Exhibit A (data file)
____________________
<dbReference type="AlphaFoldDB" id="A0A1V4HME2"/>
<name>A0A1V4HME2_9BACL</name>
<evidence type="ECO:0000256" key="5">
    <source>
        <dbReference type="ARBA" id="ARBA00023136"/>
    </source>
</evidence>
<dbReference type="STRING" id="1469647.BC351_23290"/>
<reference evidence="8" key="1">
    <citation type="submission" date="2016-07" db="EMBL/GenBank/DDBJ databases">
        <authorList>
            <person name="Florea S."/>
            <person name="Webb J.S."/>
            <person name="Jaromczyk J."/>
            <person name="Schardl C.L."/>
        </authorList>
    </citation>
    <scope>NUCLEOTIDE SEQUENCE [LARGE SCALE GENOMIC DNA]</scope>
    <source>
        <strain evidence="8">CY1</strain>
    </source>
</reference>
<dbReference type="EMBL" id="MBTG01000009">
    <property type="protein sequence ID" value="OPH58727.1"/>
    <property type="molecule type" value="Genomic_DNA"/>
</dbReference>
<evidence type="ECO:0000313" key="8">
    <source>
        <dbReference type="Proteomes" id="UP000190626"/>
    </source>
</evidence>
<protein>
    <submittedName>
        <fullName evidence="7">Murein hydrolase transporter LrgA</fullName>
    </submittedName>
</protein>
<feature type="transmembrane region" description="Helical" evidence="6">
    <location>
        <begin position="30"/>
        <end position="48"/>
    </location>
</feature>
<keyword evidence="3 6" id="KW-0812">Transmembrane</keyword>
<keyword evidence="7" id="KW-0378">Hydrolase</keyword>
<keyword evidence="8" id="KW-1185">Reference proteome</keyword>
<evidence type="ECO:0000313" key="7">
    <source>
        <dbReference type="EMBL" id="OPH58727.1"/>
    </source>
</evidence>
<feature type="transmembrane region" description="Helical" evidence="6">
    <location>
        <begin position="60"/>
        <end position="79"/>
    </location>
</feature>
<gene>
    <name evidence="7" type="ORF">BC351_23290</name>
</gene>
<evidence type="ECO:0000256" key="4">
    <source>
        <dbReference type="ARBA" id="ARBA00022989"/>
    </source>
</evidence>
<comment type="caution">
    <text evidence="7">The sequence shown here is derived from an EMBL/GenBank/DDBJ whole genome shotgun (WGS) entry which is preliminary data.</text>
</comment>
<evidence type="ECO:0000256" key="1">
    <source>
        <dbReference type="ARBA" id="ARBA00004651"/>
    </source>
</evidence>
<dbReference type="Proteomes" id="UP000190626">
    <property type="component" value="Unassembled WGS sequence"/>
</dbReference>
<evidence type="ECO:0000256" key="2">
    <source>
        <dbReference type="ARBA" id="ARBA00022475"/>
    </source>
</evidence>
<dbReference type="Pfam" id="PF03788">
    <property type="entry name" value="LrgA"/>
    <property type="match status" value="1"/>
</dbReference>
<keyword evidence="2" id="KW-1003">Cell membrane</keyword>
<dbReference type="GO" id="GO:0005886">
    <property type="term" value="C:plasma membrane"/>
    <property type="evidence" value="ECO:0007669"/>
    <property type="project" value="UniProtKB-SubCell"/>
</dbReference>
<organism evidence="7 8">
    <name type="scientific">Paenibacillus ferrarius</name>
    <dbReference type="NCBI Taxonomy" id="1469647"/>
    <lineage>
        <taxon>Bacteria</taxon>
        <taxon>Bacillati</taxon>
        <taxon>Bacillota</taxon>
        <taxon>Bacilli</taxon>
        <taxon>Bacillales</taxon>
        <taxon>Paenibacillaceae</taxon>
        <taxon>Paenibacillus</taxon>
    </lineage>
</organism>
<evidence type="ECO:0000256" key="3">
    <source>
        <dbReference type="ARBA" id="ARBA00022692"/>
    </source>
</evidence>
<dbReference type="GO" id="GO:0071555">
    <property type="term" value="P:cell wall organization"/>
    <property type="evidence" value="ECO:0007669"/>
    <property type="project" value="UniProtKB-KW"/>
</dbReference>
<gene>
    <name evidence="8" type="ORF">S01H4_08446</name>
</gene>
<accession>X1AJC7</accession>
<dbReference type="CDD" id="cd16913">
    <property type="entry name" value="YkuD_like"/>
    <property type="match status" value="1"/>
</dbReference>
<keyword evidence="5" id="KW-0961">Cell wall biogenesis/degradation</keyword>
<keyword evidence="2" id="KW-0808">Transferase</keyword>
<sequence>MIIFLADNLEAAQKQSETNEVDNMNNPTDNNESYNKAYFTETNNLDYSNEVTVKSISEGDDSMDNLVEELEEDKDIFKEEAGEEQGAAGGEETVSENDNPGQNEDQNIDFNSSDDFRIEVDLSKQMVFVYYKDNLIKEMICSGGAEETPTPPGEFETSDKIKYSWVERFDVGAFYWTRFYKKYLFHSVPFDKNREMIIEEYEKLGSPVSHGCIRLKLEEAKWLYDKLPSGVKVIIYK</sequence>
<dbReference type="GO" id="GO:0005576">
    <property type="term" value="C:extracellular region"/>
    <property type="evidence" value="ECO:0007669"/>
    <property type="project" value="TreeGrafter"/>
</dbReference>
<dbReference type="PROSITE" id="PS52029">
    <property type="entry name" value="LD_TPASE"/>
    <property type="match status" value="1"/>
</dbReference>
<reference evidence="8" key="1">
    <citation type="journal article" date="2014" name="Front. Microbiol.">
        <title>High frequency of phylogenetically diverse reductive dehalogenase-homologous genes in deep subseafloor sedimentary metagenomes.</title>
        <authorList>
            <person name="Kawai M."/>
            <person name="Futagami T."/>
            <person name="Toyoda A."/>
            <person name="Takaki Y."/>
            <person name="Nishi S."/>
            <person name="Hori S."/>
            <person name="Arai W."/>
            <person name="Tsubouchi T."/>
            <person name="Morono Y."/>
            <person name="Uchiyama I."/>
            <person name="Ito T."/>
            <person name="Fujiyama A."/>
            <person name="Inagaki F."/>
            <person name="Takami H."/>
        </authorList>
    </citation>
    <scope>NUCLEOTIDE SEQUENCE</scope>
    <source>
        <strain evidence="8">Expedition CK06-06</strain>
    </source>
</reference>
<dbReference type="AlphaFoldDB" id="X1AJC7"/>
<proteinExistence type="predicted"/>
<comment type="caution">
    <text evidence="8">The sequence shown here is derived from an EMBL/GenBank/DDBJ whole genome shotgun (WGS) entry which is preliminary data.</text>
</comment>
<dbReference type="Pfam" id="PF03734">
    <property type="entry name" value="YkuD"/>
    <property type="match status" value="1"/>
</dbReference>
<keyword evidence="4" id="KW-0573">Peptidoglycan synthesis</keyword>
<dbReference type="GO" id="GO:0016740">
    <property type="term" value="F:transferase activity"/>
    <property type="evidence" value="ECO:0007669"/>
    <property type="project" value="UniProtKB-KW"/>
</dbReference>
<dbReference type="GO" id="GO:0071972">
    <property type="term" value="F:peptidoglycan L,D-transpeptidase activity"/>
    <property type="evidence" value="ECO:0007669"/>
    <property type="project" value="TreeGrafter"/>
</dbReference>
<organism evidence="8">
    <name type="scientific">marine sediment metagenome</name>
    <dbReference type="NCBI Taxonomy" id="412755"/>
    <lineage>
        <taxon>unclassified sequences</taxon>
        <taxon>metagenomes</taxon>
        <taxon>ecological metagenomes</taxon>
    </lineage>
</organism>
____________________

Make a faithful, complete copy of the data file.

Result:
<dbReference type="AlphaFoldDB" id="A0A1V4HME2"/>
<name>A0A1V4HME2_9BACL</name>
<evidence type="ECO:0000256" key="5">
    <source>
        <dbReference type="ARBA" id="ARBA00023136"/>
    </source>
</evidence>
<dbReference type="STRING" id="1469647.BC351_23290"/>
<reference evidence="8" key="1">
    <citation type="submission" date="2016-07" db="EMBL/GenBank/DDBJ databases">
        <authorList>
            <person name="Florea S."/>
            <person name="Webb J.S."/>
            <person name="Jaromczyk J."/>
            <person name="Schardl C.L."/>
        </authorList>
    </citation>
    <scope>NUCLEOTIDE SEQUENCE [LARGE SCALE GENOMIC DNA]</scope>
    <source>
        <strain evidence="8">CY1</strain>
    </source>
</reference>
<dbReference type="EMBL" id="MBTG01000009">
    <property type="protein sequence ID" value="OPH58727.1"/>
    <property type="molecule type" value="Genomic_DNA"/>
</dbReference>
<evidence type="ECO:0000313" key="8">
    <source>
        <dbReference type="Proteomes" id="UP000190626"/>
    </source>
</evidence>
<protein>
    <submittedName>
        <fullName evidence="7">Murein hydrolase transporter LrgA</fullName>
    </submittedName>
</protein>
<feature type="transmembrane region" description="Helical" evidence="6">
    <location>
        <begin position="30"/>
        <end position="48"/>
    </location>
</feature>
<keyword evidence="3 6" id="KW-0812">Transmembrane</keyword>
<keyword evidence="7" id="KW-0378">Hydrolase</keyword>
<keyword evidence="8" id="KW-1185">Reference proteome</keyword>
<evidence type="ECO:0000313" key="7">
    <source>
        <dbReference type="EMBL" id="OPH58727.1"/>
    </source>
</evidence>
<feature type="transmembrane region" description="Helical" evidence="6">
    <location>
        <begin position="60"/>
        <end position="79"/>
    </location>
</feature>
<gene>
    <name evidence="7" type="ORF">BC351_23290</name>
</gene>
<evidence type="ECO:0000256" key="4">
    <source>
        <dbReference type="ARBA" id="ARBA00022989"/>
    </source>
</evidence>
<comment type="caution">
    <text evidence="7">The sequence shown here is derived from an EMBL/GenBank/DDBJ whole genome shotgun (WGS) entry which is preliminary data.</text>
</comment>
<evidence type="ECO:0000256" key="1">
    <source>
        <dbReference type="ARBA" id="ARBA00004651"/>
    </source>
</evidence>
<dbReference type="Proteomes" id="UP000190626">
    <property type="component" value="Unassembled WGS sequence"/>
</dbReference>
<evidence type="ECO:0000256" key="2">
    <source>
        <dbReference type="ARBA" id="ARBA00022475"/>
    </source>
</evidence>
<dbReference type="Pfam" id="PF03788">
    <property type="entry name" value="LrgA"/>
    <property type="match status" value="1"/>
</dbReference>
<keyword evidence="2" id="KW-1003">Cell membrane</keyword>
<dbReference type="GO" id="GO:0005886">
    <property type="term" value="C:plasma membrane"/>
    <property type="evidence" value="ECO:0007669"/>
    <property type="project" value="UniProtKB-SubCell"/>
</dbReference>
<organism evidence="7 8">
    <name type="scientific">Paenibacillus ferrarius</name>
    <dbReference type="NCBI Taxonomy" id="1469647"/>
    <lineage>
        <taxon>Bacteria</taxon>
        <taxon>Bacillati</taxon>
        <taxon>Bacillota</taxon>
        <taxon>Bacilli</taxon>
        <taxon>Bacillales</taxon>
        <taxon>Paenibacillaceae</taxon>
        <taxon>Paenibacillus</taxon>
    </lineage>
</organism>
<evidence type="ECO:0000256" key="3">
    <source>
        <dbReference type="ARBA" id="ARBA00022692"/>
    </source>
</evidence>
<dbReference type="GO" id="GO:0071555">
    <property type="term" value="P:cell wall organization"/>
    <property type="evidence" value="ECO:0007669"/>
    <property type="project" value="UniProtKB-KW"/>
</dbReference>
<gene>
    <name evidence="8" type="ORF">S01H4_08446</name>
</gene>
<accession>X1AJC7</accession>
<dbReference type="CDD" id="cd16913">
    <property type="entry name" value="YkuD_like"/>
    <property type="match status" value="1"/>
</dbReference>
<keyword evidence="5" id="KW-0961">Cell wall biogenesis/degradation</keyword>
<keyword evidence="2" id="KW-0808">Transferase</keyword>
<sequence>MIIFLADNLEAAQKQSETNEVDNMNNPTDNNESYNKAYFTETNNLDYSNEVTVKSISEGDDSMDNLVEELEEDKDIFKEEAGEEQGAAGGEETVSENDNPGQNEDQNIDFNSSDDFRIEVDLSKQMVFVYYKDNLIKEMICSGGAEETPTPPGEFETSDKIKYSWVERFDVGAFYWTRFYKKYLFHSVPFDKNREMIIEEYEKLGSPVSHGCIRLKLEEAKWLYDKLPSGVKVIIYK</sequence>
<dbReference type="GO" id="GO:0005576">
    <property type="term" value="C:extracellular region"/>
    <property type="evidence" value="ECO:0007669"/>
    <property type="project" value="TreeGrafter"/>
</dbReference>
<dbReference type="PROSITE" id="PS52029">
    <property type="entry name" value="LD_TPASE"/>
    <property type="match status" value="1"/>
</dbReference>
<reference evidence="8" key="1">
    <citation type="journal article" date="2014" name="Front. Microbiol.">
        <title>High frequency of phylogenetically diverse reductive dehalogenase-homologous genes in deep subseafloor sedimentary metagenomes.</title>
        <authorList>
            <person name="Kawai M."/>
            <person name="Futagami T."/>
            <person name="Toyoda A."/>
            <person name="Takaki Y."/>
            <person name="Nishi S."/>
            <person name="Hori S."/>
            <person name="Arai W."/>
            <person name="Tsubouchi T."/>
            <person name="Morono Y."/>
            <person name="Uchiyama I."/>
            <person name="Ito T."/>
            <person name="Fujiyama A."/>
            <person name="Inagaki F."/>
            <person name="Takami H."/>
        </authorList>
    </citation>
    <scope>NUCLEOTIDE SEQUENCE</scope>
    <source>
        <strain evidence="8">Expedition CK06-06</strain>
    </source>
</reference>
<dbReference type="AlphaFoldDB" id="X1AJC7"/>
<proteinExistence type="predicted"/>
<comment type="caution">
    <text evidence="8">The sequence shown here is derived from an EMBL/GenBank/DDBJ whole genome shotgun (WGS) entry which is preliminary data.</text>
</comment>
<dbReference type="Pfam" id="PF03734">
    <property type="entry name" value="YkuD"/>
    <property type="match status" value="1"/>
</dbReference>
<keyword evidence="4" id="KW-0573">Peptidoglycan synthesis</keyword>
<dbReference type="GO" id="GO:0016740">
    <property type="term" value="F:transferase activity"/>
    <property type="evidence" value="ECO:0007669"/>
    <property type="project" value="UniProtKB-KW"/>
</dbReference>
<dbReference type="GO" id="GO:0071972">
    <property type="term" value="F:peptidoglycan L,D-transpeptidase activity"/>
    <property type="evidence" value="ECO:0007669"/>
    <property type="project" value="TreeGrafter"/>
</dbReference>
<organism evidence="8">
    <name type="scientific">marine sediment metagenome</name>
    <dbReference type="NCBI Taxonomy" id="412755"/>
    <lineage>
        <taxon>unclassified sequences</taxon>
        <taxon>metagenomes</taxon>
        <taxon>ecological metagenomes</taxon>
    </lineage>
</organism>